Your Heart in HD
The digital revolution in the operating room Video by tmj4.comvideo
MILWAUKEE - Modern medicine goes even higher tech. The operating room is going digital.
65,000 Americans need to have a heart valve surgery every year. What used to be a huge operation is now much easier on patients.
We got an exclusive look into one of Froedtert Hospital's high tech operating rooms.
Doctor Saqib Masroor invited us to document a relatively new procedure-- fixing a leaky mitral valve, and correcting the patient's heartbeat-- both laparoscopically.
"With a scope you can see exactly where you are, it's much easier," Dr. Masroor explains.
Ten years ago, Dr. Masroor would have had to crack a person's chest--leaving a huge scar, and leaving the patient in pain for weeks. But now he says, "You're not cutting any bone, not spreading any muscles, less bleeding, very quick recovery it's remarkable."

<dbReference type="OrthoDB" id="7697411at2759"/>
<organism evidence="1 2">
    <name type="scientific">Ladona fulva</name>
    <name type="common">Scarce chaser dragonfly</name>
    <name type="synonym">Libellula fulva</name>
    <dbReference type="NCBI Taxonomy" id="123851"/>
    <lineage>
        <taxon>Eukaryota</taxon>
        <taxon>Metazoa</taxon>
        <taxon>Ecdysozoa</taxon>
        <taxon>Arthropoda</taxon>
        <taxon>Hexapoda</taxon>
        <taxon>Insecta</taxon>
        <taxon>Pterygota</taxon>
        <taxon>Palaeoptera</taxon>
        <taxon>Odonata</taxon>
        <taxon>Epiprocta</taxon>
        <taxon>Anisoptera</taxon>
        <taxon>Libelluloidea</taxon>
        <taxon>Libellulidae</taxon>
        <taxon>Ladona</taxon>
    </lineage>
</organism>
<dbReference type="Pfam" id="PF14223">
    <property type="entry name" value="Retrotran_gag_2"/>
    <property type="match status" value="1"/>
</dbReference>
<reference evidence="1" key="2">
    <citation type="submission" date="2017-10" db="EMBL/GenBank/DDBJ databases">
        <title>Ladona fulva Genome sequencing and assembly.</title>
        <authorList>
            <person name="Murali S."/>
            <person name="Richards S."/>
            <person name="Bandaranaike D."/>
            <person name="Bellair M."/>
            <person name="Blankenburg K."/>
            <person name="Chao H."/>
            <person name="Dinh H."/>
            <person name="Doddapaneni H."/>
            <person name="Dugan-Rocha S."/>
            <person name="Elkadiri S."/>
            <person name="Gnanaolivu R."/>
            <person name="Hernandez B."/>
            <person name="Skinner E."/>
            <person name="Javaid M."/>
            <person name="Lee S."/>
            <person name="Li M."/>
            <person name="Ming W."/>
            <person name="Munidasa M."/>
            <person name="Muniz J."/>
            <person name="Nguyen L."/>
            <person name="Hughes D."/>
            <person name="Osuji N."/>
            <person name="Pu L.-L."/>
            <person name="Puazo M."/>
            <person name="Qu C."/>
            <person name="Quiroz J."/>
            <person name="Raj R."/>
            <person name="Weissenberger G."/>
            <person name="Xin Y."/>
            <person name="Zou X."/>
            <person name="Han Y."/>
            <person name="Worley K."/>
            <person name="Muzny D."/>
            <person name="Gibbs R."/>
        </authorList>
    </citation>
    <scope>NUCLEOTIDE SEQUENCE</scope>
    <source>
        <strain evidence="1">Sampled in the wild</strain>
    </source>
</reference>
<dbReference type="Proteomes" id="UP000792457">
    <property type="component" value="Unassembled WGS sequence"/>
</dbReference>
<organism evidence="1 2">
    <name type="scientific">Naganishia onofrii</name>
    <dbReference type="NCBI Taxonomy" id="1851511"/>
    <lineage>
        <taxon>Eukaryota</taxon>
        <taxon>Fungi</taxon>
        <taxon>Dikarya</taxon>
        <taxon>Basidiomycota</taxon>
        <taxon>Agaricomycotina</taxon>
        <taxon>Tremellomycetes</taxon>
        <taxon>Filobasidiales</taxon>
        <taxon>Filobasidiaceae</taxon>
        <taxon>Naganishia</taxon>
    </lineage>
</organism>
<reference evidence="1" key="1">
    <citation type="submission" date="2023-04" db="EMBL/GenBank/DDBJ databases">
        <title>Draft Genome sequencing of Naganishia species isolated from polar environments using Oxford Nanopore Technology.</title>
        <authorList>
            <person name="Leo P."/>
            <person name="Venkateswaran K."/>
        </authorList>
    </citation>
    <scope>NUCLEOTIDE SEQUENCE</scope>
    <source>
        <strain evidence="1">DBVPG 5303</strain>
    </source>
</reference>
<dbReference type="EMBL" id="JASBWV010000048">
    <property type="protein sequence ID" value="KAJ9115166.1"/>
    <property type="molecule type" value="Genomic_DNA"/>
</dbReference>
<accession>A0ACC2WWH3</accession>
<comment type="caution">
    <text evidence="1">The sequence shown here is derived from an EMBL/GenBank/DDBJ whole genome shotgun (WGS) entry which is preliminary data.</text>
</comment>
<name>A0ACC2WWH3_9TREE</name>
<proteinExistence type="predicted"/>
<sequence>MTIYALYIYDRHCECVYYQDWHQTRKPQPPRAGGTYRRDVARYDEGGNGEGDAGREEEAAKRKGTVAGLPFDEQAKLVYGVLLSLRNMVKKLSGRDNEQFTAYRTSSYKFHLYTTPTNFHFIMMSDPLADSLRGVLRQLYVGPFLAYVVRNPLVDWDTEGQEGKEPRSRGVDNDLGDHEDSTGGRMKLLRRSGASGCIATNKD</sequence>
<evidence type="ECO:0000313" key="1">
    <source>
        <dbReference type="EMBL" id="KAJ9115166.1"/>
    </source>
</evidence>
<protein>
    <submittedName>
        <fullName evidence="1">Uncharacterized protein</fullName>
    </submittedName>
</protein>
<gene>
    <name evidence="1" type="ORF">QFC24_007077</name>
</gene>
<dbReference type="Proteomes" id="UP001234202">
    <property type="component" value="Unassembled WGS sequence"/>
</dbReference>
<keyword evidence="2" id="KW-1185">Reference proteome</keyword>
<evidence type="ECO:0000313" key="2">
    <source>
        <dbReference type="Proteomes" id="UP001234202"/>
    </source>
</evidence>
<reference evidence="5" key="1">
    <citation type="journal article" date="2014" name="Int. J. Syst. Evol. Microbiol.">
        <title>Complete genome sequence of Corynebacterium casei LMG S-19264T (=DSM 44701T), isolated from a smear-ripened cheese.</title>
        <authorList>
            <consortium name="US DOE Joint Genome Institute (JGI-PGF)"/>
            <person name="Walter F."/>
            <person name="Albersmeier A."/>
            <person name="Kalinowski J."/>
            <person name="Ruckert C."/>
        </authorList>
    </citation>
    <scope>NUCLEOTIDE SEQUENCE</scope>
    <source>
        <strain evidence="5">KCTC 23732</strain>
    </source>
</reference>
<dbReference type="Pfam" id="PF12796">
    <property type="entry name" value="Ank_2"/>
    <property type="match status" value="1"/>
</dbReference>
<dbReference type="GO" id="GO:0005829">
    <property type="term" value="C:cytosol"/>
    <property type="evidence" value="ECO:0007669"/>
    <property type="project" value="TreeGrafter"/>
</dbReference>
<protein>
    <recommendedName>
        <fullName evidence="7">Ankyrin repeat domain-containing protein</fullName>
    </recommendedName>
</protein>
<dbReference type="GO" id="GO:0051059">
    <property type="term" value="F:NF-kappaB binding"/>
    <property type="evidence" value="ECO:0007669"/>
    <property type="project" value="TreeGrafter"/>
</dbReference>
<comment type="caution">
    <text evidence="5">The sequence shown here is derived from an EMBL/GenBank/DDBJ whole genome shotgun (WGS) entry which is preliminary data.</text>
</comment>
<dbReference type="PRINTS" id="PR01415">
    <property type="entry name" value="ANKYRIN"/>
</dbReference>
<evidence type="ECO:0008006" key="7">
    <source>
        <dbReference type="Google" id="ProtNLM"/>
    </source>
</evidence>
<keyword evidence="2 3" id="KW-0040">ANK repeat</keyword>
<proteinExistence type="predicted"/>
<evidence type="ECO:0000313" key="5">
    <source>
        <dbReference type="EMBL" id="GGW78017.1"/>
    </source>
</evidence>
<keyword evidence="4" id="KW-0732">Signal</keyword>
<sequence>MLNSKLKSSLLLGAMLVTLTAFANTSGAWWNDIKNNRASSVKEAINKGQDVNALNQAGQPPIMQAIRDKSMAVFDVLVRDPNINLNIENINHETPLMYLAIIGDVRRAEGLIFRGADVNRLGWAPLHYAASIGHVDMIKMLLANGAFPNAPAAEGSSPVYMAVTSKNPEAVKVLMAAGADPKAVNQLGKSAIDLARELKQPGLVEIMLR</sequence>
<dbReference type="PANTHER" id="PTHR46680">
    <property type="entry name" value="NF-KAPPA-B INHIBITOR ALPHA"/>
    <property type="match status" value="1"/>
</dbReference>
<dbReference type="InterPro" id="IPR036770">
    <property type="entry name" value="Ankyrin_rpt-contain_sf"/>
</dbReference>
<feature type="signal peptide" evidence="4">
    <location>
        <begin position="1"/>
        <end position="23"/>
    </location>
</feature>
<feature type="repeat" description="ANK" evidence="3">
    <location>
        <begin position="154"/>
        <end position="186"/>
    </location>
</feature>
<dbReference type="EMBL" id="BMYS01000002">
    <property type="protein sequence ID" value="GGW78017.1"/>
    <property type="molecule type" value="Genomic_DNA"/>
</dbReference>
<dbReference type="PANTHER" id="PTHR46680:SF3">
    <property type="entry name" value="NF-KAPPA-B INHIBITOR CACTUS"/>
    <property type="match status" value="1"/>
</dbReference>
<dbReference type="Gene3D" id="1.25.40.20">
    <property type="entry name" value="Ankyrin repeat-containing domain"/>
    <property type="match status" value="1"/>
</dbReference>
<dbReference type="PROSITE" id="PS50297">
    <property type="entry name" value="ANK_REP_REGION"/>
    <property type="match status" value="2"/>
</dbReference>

It's the newest gear in the O.R.--brand new HD cameras and monitors.
The cameras make the heart look much bigger on the screen. What are actually tiny stitches look like ropes. After the valve is repaired, quickly freezing sections of the heart restores the heartbeat. With this precision work, the patient will recover quickly. One guy recovered so quickly, he was home in Michigan before we could interview him!
"You really don't have any limitations this patient walked up the next day, was home in 3-4 days, there were no limitations on him doing weights or doing any activities he was up and about," Dr. Masroor recalls.
The doctor's goal is to learn even more minimally invasive techniques. He says it's all about the patients. "Helping patients in more dire straits with a minimally invasive approach, something that will make them heal better and faster."
Laparoscopic techniques are becoming more popular. You need not only the technology, but also the training. It' takes at least an extra year of specialized surgical training to perfect the procedures.